MADISON, Wis. - Pam Galloway, one of four Wisconsin Republican state senators targeted by recall efforts for backing a divisive union rights bill last year, said Friday that she is resigning to deal with "multiple, sudden and serious health issues" affecting her family.
Galloway's departure will leave the state Senate with an even 16-16 split between Republicans and Democrats, although the Senate wrapped up its legislative session Thursday and isn't scheduled to reconvene again this year.
"After a great deal of thought and consideration, I've decided to put the needs of my family first," Galloway said in a statement. "My family has experienced multiple, sudden and serious health issues, which require my full attention. Unfortunately this situation is not compatible with fulfilling my obligations as State Senator or running for re-election at this time."
Jen Esser, a spokeswoman for Galloway, says the senator's resignation would take effect at midnight.
Galloway, of Wausau, was one of four GOP state senators all but certain to face recall elections this summer over their support for Gov. Scott Walker's law that stripped public workers of nearly all of their collective bargaining rights. The Government Accountability Board, which oversees Wisconsin elections, said enough valid signatures were submitted to trigger elections for the four senators, but that it would wait until March 30 to formally order the elections.
When a lawmaker resigns in the middle of a term, the governor typically calls a special election to fill the vacancy. But because recall signatures were already submitted, the election will go on as scheduled, the GAB said.
"Senator Galloway's impending resignation does not stop the recall process, and a recall election to fill her seat will be held without her name on the ballot," the elections board said in a statement.
The recall election is scheduled be held May 8. However, that date would be reserved for a primary, if one is needed, which would move the election date to June 5.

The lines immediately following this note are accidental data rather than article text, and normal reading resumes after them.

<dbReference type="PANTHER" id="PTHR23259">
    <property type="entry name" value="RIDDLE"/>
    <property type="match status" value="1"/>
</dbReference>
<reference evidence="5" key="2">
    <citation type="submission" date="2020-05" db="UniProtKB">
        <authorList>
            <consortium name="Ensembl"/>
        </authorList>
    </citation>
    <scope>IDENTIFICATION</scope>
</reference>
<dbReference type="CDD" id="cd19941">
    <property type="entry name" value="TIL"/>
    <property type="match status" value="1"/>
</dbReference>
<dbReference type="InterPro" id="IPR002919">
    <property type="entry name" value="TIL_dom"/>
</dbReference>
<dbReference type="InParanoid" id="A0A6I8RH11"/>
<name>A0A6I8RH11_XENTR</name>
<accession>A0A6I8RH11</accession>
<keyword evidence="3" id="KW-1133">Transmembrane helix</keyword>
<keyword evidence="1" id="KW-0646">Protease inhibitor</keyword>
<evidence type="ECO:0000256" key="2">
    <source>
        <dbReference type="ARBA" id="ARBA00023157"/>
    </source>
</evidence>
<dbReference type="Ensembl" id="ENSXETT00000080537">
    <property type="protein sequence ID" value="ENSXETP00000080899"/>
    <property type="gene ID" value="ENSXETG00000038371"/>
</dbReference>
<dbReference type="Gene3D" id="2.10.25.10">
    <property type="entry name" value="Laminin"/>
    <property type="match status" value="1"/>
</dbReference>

State Sen. Scott Fitzgerald, the Republican Senate majority leader, said Galloway's resignation had nothing to do with the recall efforts. He said her family has been dealing with a health issue for a few months, but she stayed on through the end of the Senate session that wrapped up Thursday.
"We're grateful that she stayed that long," he said.
Fitzgerald said he felt confident about keeping the seat in Republican hands, and that he'd talk to the two GOP Assembly representatives in that Senate district, Mary Williams and Jerry Petrowski, about running for Galloway's seat.
Democratic state Rep. Donna Seidel had already said she would challenge Galloway in a recall election. She said Friday's announcement took her by surprise, but didn't change her campaign strategy.
"My campaign will move forward as it has been," she said during a break in an Assembly session that was entering its 25th straight hour. "My issues remain the same. I think it will be very easy to distance myself from whoever my Republican opponent is."
Galloway, 56, was two years into her first Senate term. The winner of the recall election will finish out the term, which runs through 2014.
Galloway also has a medical degree, and a state reference guide identifies her as a surgeon. Fitzgerald said her medical expertise will be missed in health-related Senate debates.
Senate Minority Leader Mark Miller said he and Fitzgerald have spoken and will discuss next week how to move forward.
"I appreciated getting to know Senator Galloway. I wish her and her family all the best," Miller said in a statement.
Dinesh Ramde can be reached at dramde(at)ap.org.